All three couples live together in a four-room rental flat in Compassvale, a neighbourhood in Sengkang New Town. The three couples share the cost of the rental flat equally.

The sisters are Singaporeans and hold decent-paying jobs in private companies. Only Arun, among the brothers, is working here as a landscaper. The other brothers, who have long-term visit passes, are seeking jobs .


Destiny played a role in all three couples coming together.

It all started in June 2015 when the Suppiah family decided to go on a 10-day sightseeing trip to Tamil Nadu.

Their tour guide was Arun, who was based in Chennai along with his other family members and had eight years’ experience taking people around cities and towns in the state .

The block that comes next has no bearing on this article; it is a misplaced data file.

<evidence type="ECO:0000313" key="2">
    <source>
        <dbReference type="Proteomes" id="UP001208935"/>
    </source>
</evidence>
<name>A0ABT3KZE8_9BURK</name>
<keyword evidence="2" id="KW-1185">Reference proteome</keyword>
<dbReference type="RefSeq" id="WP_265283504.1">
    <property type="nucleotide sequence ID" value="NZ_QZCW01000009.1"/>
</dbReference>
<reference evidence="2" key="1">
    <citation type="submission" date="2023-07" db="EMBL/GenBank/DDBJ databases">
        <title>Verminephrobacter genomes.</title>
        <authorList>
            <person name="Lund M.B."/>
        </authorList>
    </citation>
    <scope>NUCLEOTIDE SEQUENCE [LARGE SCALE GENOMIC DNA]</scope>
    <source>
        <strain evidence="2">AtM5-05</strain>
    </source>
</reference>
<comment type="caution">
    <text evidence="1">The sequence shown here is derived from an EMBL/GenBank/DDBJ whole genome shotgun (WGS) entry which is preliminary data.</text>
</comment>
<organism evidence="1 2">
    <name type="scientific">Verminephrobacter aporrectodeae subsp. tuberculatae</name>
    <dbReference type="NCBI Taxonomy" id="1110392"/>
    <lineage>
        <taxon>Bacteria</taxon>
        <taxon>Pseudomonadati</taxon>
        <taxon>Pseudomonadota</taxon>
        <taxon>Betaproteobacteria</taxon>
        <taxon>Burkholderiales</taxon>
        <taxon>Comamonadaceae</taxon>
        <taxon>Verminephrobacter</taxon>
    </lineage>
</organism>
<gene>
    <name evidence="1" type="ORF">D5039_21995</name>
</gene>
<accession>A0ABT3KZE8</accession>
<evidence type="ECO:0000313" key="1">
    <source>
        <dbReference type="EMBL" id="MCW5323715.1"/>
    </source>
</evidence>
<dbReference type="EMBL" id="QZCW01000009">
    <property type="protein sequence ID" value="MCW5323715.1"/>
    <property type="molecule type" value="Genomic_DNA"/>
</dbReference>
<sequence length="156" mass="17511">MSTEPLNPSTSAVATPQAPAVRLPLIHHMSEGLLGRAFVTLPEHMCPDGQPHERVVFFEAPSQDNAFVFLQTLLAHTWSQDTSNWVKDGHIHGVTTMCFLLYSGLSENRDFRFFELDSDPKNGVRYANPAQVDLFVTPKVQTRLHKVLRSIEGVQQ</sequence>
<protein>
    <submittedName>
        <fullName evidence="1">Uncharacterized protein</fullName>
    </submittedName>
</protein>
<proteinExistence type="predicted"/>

“I used to work at Changi airport and my colleagues recommended Arun to me,” said Raynuga. “It was important to have a reputed guide who could be trusted as we were travelling overseas for the first time.

“Arun treated us like his own family. Once we returned to the hotel late because of an accident on the way and we couldn’t find dinner. The eateries and shops in India close early. Arun found food and brought it to us. It may have seemed like a small gesture, but I was very touched by it.”

Raynuga was 28 then and her parents were keen to see her get married.

The family decided to pray at the Sri Kalyanasundareswarar Temple in Thiruvelvikudi, Nagapattinam district, which is famous as a place where singles seek divine intervention to find suitable spouses. The Hindu temple is dedicated to Lord Shiva.

Raynuga received a hint of who her future husband would be after she circled the deity nine times.